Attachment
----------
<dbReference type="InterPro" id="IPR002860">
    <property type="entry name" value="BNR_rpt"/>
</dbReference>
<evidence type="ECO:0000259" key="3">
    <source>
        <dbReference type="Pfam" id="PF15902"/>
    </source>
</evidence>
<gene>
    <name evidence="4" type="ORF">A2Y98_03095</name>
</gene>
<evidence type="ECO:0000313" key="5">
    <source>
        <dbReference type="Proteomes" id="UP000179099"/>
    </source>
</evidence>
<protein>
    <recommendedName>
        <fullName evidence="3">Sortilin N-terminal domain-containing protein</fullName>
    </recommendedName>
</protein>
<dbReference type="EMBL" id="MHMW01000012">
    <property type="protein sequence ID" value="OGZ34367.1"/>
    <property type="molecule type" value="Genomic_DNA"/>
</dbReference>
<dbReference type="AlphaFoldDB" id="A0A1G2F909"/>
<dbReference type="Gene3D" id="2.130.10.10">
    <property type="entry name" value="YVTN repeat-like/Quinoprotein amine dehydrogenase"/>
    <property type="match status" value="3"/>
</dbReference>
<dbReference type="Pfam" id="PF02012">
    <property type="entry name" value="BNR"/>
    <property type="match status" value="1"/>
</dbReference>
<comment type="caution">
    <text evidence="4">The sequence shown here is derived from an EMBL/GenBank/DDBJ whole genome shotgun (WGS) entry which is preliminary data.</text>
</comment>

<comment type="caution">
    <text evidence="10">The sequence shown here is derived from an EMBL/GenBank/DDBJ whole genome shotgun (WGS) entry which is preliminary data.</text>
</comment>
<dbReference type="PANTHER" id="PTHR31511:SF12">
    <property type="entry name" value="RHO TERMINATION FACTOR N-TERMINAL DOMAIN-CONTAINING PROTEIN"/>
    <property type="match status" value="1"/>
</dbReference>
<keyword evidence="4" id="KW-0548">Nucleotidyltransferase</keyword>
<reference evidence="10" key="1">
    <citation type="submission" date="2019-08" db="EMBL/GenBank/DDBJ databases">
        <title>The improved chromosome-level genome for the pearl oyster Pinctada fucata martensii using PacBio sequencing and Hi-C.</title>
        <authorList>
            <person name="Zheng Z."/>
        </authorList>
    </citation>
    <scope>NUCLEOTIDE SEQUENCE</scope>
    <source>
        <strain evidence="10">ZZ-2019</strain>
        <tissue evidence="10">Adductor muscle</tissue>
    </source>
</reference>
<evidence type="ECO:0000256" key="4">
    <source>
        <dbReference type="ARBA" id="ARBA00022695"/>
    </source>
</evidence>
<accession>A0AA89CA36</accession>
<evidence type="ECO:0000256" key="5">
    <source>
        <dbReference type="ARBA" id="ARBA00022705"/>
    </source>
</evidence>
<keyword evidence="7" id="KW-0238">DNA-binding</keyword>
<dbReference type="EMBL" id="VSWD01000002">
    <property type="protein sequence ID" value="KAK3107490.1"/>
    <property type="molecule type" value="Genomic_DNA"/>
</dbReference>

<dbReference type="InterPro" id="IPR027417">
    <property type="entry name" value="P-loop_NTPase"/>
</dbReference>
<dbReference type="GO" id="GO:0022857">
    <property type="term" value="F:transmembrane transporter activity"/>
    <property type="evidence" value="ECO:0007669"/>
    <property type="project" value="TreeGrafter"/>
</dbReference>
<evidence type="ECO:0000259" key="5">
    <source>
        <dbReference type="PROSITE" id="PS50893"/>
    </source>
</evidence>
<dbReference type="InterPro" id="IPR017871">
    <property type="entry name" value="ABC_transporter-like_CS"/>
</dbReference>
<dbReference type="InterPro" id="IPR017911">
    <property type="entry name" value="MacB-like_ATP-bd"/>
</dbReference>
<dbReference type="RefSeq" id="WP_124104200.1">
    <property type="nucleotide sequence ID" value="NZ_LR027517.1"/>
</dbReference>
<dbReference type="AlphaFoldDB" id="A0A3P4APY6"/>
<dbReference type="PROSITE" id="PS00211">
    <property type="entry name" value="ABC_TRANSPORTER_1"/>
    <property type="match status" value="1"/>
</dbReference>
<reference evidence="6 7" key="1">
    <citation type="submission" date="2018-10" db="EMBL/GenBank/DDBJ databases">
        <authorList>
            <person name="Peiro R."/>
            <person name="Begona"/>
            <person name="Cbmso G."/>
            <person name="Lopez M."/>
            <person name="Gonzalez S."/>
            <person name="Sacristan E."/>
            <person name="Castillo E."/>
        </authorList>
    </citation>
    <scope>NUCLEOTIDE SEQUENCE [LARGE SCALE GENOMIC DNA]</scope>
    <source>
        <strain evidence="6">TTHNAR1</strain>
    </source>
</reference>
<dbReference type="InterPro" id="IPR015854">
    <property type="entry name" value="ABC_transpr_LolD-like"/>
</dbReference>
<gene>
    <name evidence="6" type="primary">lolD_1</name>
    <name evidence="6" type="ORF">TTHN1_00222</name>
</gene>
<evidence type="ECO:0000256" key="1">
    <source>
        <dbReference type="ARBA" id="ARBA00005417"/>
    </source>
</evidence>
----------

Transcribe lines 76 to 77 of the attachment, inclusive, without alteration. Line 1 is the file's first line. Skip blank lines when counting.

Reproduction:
    <property type="entry name" value="P-loop_NTPase"/>
</dbReference>